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It's OK for adoptive families to cancel plans or say no to your invitation and here's why

Written by an adoptive mom

I received an email from our church asking if I could serve as a greeter on Sunday prior to the worship service. Greeting isn’t rocket science. You say hi to people and smile. It doesn’t require practice or special preparation. 
But I replied and said no.
I replied no because adoption has humbled me. It has forced me to re-evaluate my priorities and let go of external expectations. While serving at church is important, my family has answered the call to care for a child through adoption, which takes priority in our life. We aren’t always able to serve in other ways. Adoption isn’t a one-and-done service opportunity like greeting before a worship service. It is a lifetime commitment for a family. 
Churches often teach about the Kingdom work that can happen through adoption. Adoption is a permanent life commitment. The Kingdom work gets real once the child is in their new home and the healing process begins - and continues for a lifetime. This is why a family may need to change or cancel plans. 
Healing isn’t easy. It takes time, patience and perseverance. It requires empathy, compassion, grit and grace. What others may not see outwardly in an adoptive family are tears, frustration and isolation … but also hope that the marathon will yield healing from trauma.
Mothers fight a constant battle with the world trying to make us feel guilty for not being superwomen. As much as we have the desire to spin all the plates in the air for our careers, families, friends, etc., we must learn it is not only acceptable to say no, it is vital to say no for our own mental health, which directly impacts those entrusted to our care who cannot care for themselves.  
Fathers may feel challenged when they cannot fix the pain their child feels. Dads are wired to be the fixers, but adoption doesn’t automatically fix the hurts from the loss of a child’s biological family. Dads will be challenged to surrender to the Lord’s strength to equip him to be a constant and safe refuge. 

Tip 1: Churches, please include families who foster and adopt in activities, events and service opportunities. Don’t assume they can’t be involved or are unable to serve. Please know that a “no” to one service opportunity is not a “no” to all service opportunities. Grace, understanding and lead time to prepare can help support foster and adoptive families when looking to plug in or serve.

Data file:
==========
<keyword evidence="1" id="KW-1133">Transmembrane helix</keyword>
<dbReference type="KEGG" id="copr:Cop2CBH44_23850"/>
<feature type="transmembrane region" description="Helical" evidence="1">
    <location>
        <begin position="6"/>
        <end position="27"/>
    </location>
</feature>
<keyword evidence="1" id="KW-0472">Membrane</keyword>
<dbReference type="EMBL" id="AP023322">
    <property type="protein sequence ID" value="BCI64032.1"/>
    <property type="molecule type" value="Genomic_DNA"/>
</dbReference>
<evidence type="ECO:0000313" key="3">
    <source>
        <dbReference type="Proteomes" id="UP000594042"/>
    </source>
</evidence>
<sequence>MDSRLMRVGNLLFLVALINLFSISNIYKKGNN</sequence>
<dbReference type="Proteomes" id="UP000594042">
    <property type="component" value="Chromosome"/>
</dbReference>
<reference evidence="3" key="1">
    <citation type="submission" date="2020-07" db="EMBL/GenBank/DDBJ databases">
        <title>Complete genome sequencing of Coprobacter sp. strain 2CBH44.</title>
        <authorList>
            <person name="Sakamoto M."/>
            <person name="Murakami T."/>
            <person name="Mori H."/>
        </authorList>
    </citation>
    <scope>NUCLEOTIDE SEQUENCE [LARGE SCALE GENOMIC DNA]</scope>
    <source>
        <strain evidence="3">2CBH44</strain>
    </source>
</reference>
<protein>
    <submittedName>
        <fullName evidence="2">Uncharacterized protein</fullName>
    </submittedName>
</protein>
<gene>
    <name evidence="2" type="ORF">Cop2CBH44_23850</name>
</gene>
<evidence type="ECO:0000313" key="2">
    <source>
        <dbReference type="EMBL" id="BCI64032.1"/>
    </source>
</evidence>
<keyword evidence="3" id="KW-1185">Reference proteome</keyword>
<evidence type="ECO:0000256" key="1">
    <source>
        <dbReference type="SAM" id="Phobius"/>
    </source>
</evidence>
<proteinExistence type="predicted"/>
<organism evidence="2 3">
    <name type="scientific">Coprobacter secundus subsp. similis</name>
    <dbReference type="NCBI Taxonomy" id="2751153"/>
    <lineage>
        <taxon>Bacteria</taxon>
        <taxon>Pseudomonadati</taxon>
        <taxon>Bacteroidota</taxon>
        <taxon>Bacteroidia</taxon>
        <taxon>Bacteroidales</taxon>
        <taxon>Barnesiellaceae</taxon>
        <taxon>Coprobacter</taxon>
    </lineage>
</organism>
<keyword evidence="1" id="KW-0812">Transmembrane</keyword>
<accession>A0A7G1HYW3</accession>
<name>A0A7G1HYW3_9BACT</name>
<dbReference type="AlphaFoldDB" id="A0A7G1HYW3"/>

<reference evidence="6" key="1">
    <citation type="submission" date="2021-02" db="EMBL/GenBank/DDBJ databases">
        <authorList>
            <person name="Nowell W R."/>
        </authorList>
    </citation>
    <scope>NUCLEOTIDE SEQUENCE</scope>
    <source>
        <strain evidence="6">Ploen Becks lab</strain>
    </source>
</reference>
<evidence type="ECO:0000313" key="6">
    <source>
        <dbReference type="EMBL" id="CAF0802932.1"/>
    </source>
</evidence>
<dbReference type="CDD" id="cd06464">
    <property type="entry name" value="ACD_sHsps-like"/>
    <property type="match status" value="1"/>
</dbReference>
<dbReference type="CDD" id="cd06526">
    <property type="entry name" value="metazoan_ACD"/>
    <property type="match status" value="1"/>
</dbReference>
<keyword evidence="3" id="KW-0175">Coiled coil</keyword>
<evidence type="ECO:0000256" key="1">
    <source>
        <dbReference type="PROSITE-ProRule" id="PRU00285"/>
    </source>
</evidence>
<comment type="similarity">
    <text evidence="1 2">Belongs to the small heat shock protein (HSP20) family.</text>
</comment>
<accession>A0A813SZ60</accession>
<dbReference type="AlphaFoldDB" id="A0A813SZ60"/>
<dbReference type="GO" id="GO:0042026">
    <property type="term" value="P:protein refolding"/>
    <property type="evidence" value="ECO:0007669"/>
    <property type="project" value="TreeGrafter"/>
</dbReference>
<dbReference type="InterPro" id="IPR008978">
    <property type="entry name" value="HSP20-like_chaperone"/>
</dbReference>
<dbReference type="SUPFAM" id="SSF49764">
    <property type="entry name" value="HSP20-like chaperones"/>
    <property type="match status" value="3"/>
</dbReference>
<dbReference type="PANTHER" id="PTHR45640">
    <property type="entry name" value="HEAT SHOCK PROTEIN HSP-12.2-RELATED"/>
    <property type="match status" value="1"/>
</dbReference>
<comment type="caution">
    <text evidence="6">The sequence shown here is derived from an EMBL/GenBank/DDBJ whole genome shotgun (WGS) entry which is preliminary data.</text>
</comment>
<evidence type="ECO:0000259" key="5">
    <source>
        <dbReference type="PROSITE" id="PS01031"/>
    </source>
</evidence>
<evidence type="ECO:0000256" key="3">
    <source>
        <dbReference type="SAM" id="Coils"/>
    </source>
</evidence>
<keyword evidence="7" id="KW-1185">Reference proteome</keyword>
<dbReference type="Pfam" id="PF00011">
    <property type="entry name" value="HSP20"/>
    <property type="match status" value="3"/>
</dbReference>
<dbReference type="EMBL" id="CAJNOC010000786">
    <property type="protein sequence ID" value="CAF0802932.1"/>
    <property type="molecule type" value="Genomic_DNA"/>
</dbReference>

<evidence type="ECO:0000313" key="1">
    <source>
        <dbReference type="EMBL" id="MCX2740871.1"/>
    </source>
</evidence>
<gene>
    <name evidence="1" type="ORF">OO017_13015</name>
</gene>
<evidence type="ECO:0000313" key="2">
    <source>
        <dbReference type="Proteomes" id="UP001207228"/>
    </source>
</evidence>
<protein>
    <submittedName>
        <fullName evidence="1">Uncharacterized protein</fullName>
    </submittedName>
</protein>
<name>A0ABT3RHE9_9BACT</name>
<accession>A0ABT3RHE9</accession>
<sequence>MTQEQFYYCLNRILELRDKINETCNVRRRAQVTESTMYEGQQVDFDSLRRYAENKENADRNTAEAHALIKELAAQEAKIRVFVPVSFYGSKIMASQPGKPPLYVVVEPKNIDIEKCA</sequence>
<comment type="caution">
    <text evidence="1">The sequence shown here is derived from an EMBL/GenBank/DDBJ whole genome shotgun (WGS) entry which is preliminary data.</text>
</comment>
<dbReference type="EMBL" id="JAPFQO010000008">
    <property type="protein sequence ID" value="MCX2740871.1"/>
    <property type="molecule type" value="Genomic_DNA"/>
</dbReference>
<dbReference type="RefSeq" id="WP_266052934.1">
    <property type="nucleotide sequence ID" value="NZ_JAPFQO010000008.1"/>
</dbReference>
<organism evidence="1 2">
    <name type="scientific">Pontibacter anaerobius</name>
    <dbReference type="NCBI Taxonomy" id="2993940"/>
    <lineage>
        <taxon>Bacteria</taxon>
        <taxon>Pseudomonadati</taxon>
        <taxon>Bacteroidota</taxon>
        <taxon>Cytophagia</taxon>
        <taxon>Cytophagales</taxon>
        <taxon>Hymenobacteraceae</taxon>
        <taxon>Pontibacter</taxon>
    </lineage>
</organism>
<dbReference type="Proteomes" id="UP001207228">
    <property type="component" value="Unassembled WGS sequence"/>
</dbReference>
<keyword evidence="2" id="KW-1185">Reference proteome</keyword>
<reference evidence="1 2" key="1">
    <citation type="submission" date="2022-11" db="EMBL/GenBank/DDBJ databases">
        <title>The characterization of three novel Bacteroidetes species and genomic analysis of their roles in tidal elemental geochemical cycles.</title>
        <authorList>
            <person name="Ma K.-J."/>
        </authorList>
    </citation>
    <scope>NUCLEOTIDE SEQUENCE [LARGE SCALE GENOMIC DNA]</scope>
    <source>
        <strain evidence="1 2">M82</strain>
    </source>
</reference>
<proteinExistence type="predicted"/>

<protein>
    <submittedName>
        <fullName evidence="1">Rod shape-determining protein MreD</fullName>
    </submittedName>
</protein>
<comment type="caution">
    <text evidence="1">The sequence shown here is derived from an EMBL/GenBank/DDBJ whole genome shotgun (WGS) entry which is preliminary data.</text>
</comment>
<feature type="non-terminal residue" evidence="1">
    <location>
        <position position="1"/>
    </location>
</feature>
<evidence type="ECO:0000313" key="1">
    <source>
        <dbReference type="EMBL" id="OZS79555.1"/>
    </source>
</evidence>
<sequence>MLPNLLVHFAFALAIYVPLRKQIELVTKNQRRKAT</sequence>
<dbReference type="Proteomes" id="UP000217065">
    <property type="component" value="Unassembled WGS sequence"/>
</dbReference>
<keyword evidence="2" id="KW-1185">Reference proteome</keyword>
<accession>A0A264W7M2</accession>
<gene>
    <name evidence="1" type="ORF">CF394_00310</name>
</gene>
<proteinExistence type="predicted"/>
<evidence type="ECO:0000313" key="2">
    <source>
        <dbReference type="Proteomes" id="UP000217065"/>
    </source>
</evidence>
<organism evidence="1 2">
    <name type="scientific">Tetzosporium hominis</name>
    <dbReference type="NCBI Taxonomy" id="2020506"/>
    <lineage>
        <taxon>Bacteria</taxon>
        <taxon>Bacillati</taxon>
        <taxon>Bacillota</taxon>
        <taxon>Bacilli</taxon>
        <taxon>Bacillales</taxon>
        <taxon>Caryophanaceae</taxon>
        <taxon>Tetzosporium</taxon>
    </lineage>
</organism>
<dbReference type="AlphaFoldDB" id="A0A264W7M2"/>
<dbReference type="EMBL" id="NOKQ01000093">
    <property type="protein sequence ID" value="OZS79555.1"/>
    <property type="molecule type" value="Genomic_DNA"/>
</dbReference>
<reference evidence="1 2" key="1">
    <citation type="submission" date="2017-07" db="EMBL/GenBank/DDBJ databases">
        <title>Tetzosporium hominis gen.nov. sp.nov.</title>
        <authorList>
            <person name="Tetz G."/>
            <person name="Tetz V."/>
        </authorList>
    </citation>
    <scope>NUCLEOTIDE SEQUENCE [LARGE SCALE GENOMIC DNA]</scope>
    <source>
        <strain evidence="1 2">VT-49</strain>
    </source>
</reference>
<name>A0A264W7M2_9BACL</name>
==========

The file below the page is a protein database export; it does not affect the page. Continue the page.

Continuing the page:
Don’t assume our family doesn’t want to attend your cat’s birthday party

We may not be cat lovers, but we appreciate you are and would love to celebrate with you. Most importantly, when we get invited to parties or events, it makes us feel seen and included. Some children can struggle with making friends, so to be invited to a party is a big deal. But … there is always that chance we say yes but may need to cancel. 
Parenting a child through adoption is not the same as parenting a a child who did not experience adoption. Pray for families who are doing their best to adapt to each child’s individual needs. One size does not fit all, and this can be exhausting for everyone involved. No two children are ever the same, even if they are both born into the same biological family as identical twins, so we can’t expect that a child who was adopted to easily adapt into a new world that doesn’t smell like, taste like, look like, or feel like the original world. 
Adoption is hard. It’s messy. It’s a roller coaster. It’s frustrating. But make no mistake …
It can also be beautiful. Eye opening. Soul enriching. And it’s what we are called to do in the Bible. The Lord does not promise believers smooth sailing. 
In fact, the Bible reminds us: "Religion that God our Father accepts as pure and faultless is this: to look after orphans and widows in their distress and to keep oneself from being polluted by the world." – James 1:27
Families who have adopted a child need grace. They need empathy and understanding. 

Tip 2: No one ever really knows what other people deal with at home or in their lives. The slow car on the freeway may be driven by someone who just received a cancer diagnosis. The person pushing their cart in the middle of the aisle at Walmart may have just lost their job and is in despair about how to pay for groceries next week. Please give foster and adoptive families and children prayer and grace. 

What’s so hard about adoption anyway? Don’t kids just need a new home and loving family?

Trying to explain easily why adoption is hard is like trying to dig to the core of the Earth with a spoon. Have you ever lost a parent, grandparent or close friend through death? A child being removed from his or her biological family can feel like a similar loss.